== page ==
As of this morning, I am no longer an employee of Emmanuel Bible College. After something like nine years of teaching English literature there, I am no longer able to sign the school’s statement of faith, and so it withdrew its offer of a contract this fall.
My feelings are mixed, because I enjoyed my time at EBC, especially my opportunity to meet the students, some of whom I would now count among my friends, and I am saddened that I will no longer have the opportunity to be an alternative voice for them at the school, but I am increasingly uncomfortable, not only with some of the specific elements that the school includes in its statement of faith, but also with the very idea of a statement of faith, at least in the sense of a standardized list of criteria for orthodoxy. It is not that I object to the idea of people or even organizations expressing what they believe, but I do object to the idea that these kinds of statements should be or possibly could be definitive of belief.
When we make statements of faith, we need always to recognize how provisional and impossible they are, how inadequate they necessarily are to say anything definitive about God, never mind something prescriptive for those who might be trying to know God. To assume that any such statement could possibly include all those who are sincerely seeking God is simple pride and hubris, and to exclude on the basis of any such statement can only serve to increase division among people whose common purpose is, at least in theory, to know God better.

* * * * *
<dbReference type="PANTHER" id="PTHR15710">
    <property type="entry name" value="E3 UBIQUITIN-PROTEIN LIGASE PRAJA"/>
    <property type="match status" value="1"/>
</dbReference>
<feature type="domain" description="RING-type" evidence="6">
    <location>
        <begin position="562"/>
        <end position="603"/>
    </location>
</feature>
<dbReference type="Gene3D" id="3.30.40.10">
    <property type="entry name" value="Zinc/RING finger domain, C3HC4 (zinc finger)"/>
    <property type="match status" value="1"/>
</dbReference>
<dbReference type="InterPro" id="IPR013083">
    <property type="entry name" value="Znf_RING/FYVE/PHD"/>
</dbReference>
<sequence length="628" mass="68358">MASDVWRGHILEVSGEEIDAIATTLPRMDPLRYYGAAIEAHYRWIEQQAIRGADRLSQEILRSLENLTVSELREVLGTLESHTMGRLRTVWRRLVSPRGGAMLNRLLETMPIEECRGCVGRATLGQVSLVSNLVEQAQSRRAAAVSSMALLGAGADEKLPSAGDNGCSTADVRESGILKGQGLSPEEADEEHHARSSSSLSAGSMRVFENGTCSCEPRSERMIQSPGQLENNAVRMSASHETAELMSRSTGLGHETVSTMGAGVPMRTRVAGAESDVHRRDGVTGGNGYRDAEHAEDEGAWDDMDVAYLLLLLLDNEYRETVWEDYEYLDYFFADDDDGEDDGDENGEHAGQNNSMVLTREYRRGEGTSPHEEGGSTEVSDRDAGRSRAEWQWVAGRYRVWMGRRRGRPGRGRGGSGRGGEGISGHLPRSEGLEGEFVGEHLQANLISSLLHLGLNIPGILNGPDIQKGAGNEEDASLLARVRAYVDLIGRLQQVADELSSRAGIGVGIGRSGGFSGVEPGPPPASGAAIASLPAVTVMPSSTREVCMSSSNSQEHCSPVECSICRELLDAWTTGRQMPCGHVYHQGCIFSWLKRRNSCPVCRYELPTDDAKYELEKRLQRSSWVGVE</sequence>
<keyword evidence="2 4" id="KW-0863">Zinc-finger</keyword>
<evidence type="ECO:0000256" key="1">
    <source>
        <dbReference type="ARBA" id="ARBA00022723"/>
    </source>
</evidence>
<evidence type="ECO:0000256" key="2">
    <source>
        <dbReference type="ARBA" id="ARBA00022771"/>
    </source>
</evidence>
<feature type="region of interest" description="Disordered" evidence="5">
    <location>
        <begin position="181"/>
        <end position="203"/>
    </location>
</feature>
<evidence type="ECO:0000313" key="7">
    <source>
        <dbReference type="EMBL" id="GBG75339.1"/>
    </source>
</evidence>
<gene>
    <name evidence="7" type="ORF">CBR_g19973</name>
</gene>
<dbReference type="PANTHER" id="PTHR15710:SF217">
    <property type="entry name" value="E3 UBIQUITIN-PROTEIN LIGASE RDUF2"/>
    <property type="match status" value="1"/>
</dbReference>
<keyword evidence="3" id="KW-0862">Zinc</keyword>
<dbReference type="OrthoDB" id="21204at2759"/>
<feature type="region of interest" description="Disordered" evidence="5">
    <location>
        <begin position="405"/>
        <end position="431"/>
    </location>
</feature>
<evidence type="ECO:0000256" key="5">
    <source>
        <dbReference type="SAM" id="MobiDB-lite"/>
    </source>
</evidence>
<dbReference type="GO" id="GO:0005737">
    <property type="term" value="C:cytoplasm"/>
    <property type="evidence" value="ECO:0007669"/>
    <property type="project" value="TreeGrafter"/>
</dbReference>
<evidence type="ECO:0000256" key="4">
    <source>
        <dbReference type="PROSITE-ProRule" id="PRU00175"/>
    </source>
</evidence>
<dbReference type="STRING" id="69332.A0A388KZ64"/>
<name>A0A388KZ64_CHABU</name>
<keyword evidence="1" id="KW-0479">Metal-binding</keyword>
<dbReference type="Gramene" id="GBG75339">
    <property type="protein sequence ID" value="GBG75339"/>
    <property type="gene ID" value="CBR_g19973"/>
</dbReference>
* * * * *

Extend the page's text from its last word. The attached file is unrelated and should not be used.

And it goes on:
In my own case, for example, I object to the statement of faith affirming a belief in the Bible before a belief in God, and also to its description of the Bible as “the only supreme authority in all matters of faith and conduct,” an idea that the Bible does not itself contain and that runs counter to the Bible’s frequent depiction of God working also through tradition and personal revelation. I would say that God, not the Bible, is the only supreme authority, and that the Bible is a means, one of several, through which God communicates.
None of this should put me essentially at odds with most of the people at the school. It is a point of theological difference where we might disagree, but it is not a matter where the sincerity of anyone’s belief is in question. Yet, the assumption that we all need to affirm the same list of theological criteria in order to be orthodox, and perhaps to affirm several different lists as we go from church to work to camp to community drop-in center, imposes a final and irrevocable division between us. This is a great sadness to me.
Let me propose an alternative. Suppose that each of us, regardless of our religious beliefs or lack thereof, was expected to have a personal statement of faith, even if it was only so short a thing as, “I haven’t a clue what to believe,” and what if we were to regard these things not as prescriptive in any way, but as opportunities to engage one another about these questions that, whatever we believe about them, lie at the core of our humanity, and what if we were expected to hold these statements of faith, not absolutely and for all time, but with equal amounts of humility and passion, so that we would be as willing to admit the possibility that we were wrong as we would be willing to live fully what we believe is right.
Perhaps, just perhaps, this supposition would have me teaching my students this fall.